Croatia Conditionally Accepts E.U. Mediation

Monday, Croatia conditionally accepted a European Union proposal to mediate in its border dispute with Slovenia if the mediation led to an agreement on transferring the issue to the Hague-based International Court of Justice (ICJ), media reports say.

A statement issued following the meeting of Croatian Prime Minister Ivo Sanader and President Stjepan Mesic with representatives of parliamentary parties said Zagreb welcomed and accepted the initiative moved by the E.U. Enlargement Commissioner Olli Rehn.

The statement said the mediation group led by Nobel Peace Prize winner, Martti Ahtisaari, a former president of Finland, should help the two countries formulate an agreement on presenting their border dispute to the ICJ and to facilitate their efforts to draft proposals for solving other issues, including regimes of navigation and fishing in the Adriatic.

The statement added that Croatia was intent on achieving its goal of the E.U. membership and expected “the immediate unblocking of its accession negotiations.”

The European Commission proposed the mediation after Croatia’s E.U. accession talks were brought to a standstill in December due to Slovenia’s reservations on some chapters in which Croatia submitted documents that Slovenia deemed prejudged the course of the disputed border.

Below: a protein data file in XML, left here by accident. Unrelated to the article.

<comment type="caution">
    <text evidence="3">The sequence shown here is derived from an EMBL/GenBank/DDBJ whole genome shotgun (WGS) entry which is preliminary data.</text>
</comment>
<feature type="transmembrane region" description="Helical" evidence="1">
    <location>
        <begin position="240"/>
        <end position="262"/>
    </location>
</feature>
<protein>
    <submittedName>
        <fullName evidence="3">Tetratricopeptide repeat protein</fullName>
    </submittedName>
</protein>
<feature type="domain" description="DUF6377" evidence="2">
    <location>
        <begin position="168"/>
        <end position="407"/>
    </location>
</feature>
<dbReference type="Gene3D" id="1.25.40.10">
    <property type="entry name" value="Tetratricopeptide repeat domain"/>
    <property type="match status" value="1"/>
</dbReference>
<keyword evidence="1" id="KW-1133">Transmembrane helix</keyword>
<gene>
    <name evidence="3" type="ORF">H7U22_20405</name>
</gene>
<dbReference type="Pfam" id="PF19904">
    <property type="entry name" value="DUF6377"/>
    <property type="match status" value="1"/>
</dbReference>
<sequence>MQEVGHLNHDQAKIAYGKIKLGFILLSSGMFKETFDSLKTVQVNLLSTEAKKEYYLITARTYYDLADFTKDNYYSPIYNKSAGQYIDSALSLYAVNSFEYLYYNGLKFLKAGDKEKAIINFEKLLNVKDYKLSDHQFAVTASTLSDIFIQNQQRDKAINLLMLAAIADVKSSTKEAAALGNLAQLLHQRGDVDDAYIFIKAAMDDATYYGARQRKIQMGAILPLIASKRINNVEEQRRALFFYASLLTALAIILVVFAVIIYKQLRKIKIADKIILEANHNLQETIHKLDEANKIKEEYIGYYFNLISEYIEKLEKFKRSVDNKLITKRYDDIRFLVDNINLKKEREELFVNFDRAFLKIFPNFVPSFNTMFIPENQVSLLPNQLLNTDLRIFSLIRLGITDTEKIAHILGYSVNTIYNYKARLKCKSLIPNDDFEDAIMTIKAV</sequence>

However, Slovenia, which already backed the E.U. mediation in principle February 26, opposed taking the border issue to the ICJ unless the court used the equity principle (ex equo et bono) in coming to a decision.

In effect, it means the court can include any kind of circumstances, even if the valid international law does not (like historical facts), to reach a fairer verdict.

The foreign ministers of Croatia and Slovenia will hold a meeting with the European Union Enlargement Commissioner, Olli Rehn, in Brussels Tuesday, on the E.U. proposal for mediation into the Croatian-Slovene border dispute and a possibility for Slovenia to lift its blockade on Croatia’s E.U. membership talks.

Slovenia, which joined the E.U. in 2004, has not been able to finalize its land-and-sea borders with Croatia, its fellow former Yugoslav republic, since both declared independence in 1991.

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